B.) Martina Navratilova represents Subaru. (2000) Cartier celebrates the commitment ceremony of openly gay rock star Melissa Etheridge and her partner with a $4,000 bracelet. (2003) Chili's restaurants features retired openly gay football star Esera Tuaolo. (2003) Pier 1 Imports signs up "Queer Eye" star Thom Filicia as a spokesman. (2003) (see Famous Faces, Sports Stars)
C.) The ACLU shows a military man getting ready for work, with his male partner in the background. (2001-02) Two men drive together for Avis Rent-A-Car. (2002-03) Two boys ride on a Ferris wheel together for Diet Vanilla Coke. (2003) (see Couples, Gay Families/Kids)
D.) A model and body builder male couple, posed as sailors, kiss passionately in front of a battle ship for Diesel. (1994) Several same-sex couples kiss and embrace at home, wearing Dolce & Gabbana. (1999) A female couple sit at home, one is pregnant for Fleet Bank. (1999) A male couple marries for DuPont's Sustiva. (2001) Bristol-Myers Squibb depicts two men moving into a new home. (2003) (see Affectionate Displays, Male Kisses/Female Kisses)
E.) Holiday Inn pictures two pairs of men's shoes below a bed. (2002) Sundance Channel shows paper dolls, boy-boy and girl-girl. (2003) (see Anthropomorphic/Personification)
F.) A transgender woman with a secret reveals she has astigmatism for Focus/Novartis contact lenses (1996) Two macho young men use power tools to make a skate half-pipe then kiss for MTV (2001) (see Stereotype Twists)
G.) Two women with shaved heads rub noses for Mercedes. (2001)

Bisexuals are rarely shown at all, but when they are it is usually as duplicitous cheaters. How do you avoid that problem? Try using:
a.) Depictions without a defined relationship to another person, keep it ambiguous.
b.) References through verbal, text, graphical, or anthropomorphic mentions.

Positive Examples: A.) Banana Republic pictures a man embraced by a man and woman, each with their hands on his chest. (1993) Amstel Light shows a woman's knees caressed by a man and woman on either side of her. (2002)
B.) Pepsi features a man announce to a crowd that he is bisexual. (2001) Airbus has classic pairs, like Romeo & Juliet, split by a third name, to promote two-seat-wide rows. (2003) With two flavors, Altoids asks readers if they're "Bi-Curious." (2003)

Transgender is an umbrella term covering a range of identities: female-to-males/M2F, female-to-males/F2M, drag queens, "bad drag," transsexuals, transvestites and androgyny. Most common in advertising are male-to-females, who typically show up as "deceptive" if they pass as women, or "frightening" if they do not. "Bad drag" refers to intentionally unconvincing straight men half-dressed as women, for example wearing wigs and mustaches simultaneously, as a joke or with a mock-subversive motive like spying. Transvestites are depicted as heterosexual men "caught" cross-dressing in women's undergarments. Drag queens are portrayed as campy men impersonating women. Transsexuals have had a sex-change operation. Female-to-males and androgyny are rarely depicted in advertising.

Why not try:
a.) Incorporating transgender people in everyday situations, not as a punch line, but with acceptance as a twist.
b. ) Using a real transgender person, or real female impersonator. Seek authenticity.
c.) Depicting male-to-females/F2M individuals, masculine/butch women and "drag kings."

Positive Examples:
A.) IKEA depicts a transitioning woman in the hospital, she later goes shopping. (1999) Prudential features a drag performer in a nightclub. (2001) Calvin Klein shows a shirtless man wearing a long wig. (2001) McDonald's includes a man donning drag. (2003)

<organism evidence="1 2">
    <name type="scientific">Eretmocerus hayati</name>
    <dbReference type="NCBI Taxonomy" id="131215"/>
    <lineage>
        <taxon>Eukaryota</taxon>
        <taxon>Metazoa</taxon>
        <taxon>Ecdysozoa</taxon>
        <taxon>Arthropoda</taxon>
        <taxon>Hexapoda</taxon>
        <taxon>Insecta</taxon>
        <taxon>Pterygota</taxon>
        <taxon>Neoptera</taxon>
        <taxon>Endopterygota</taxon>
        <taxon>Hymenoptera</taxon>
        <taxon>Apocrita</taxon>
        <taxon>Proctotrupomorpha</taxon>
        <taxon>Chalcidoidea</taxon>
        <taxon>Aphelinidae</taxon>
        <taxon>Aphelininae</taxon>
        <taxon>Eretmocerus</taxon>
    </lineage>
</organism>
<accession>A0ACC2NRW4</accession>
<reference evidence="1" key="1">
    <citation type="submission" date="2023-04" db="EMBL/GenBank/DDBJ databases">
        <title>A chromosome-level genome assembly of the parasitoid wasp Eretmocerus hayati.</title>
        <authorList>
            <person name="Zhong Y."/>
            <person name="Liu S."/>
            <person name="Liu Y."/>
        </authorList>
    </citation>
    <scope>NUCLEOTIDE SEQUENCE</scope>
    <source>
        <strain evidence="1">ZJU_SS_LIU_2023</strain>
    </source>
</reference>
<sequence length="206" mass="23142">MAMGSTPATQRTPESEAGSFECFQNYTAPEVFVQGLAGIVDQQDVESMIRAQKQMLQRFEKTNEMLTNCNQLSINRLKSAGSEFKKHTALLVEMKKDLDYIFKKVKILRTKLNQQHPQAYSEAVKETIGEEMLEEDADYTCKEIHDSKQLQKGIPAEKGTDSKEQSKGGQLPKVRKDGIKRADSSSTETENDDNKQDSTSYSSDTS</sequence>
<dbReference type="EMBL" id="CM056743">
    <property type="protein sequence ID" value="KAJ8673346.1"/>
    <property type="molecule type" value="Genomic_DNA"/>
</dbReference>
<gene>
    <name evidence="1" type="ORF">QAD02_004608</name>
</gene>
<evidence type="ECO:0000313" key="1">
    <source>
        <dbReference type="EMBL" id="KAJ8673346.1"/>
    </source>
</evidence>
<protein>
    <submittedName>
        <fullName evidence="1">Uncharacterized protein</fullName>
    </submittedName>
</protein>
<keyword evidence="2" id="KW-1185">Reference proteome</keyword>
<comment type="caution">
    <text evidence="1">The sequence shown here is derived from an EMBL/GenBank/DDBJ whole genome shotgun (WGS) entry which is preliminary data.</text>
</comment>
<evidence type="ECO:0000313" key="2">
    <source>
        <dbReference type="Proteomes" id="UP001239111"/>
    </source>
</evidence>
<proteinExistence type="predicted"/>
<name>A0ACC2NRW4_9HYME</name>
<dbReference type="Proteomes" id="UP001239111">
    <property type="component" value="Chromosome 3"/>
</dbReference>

B.) Fox Broadcasting uses Los Angeles drag queen Karen Dior to promote Fox Sports West. (1996) Baileys Irish Cream, MAC cosmetics, and Virgin Cola feature RuPaul. (both 1995, 1998) Palgantong Fania cosmetics in Korea widely feature M2F transgender model Harisu. (2001-02)
C.) Kenar supermodel Linda Evangelista "kisses" herself dressed in male drag. (1997)

1.) Senior executives should visibly endorse and disseminate the Best Practices to all appropriate internal marketing and supporting ad agency staffs.
2.) Because of the diversity of the GLBT community, GLBT focus groups are encouraged for guidance -- avoid limiting to just one or two GLBT individuals. Gay consultants and agencies are recommended for in-depth feedback and targeted efforts.
3.) Prepare consistent responses to media and consumer inquiries about the campaign.
4.) Schedule professional, annual sensitivity and awareness training about GLBT issues for general advertising and marketing staffs.

Specific data is difficult to come by, as companies rarely share proprietary information. But many marketers have repeatedly incorporated GLBT themes into mainstream ads: Viacom (48), Unilever (21), IKEA (14), Levi Strauss (14), Volkswagen (14), Virgin Group (10), Coca-Cola Co. (9), Heineken (8), Polaroid (4), Hyundai (3), Hancock (2), Visa (2).

To view the above-mentioned commercials, click here.

About Commercial Closet
Commercial Closet is a resource compendium of years of reporting on approaches that have and haven't worked, research, consumer feedback and input from marketing, advertising, media and education leaders, and 2,000 video and print ad samples.

The project is led by a board of marketing, media and advertising professionals. Project founder-veteran journalist Michael Wilke began covering gay marketing at its nascence over a decade ago. He has written for Advertising Age, Brandweek, along with The New York Times, The Advocate and other publications. He has appeared extensively on network TV.


Michael Wilke, Commercial Closet Association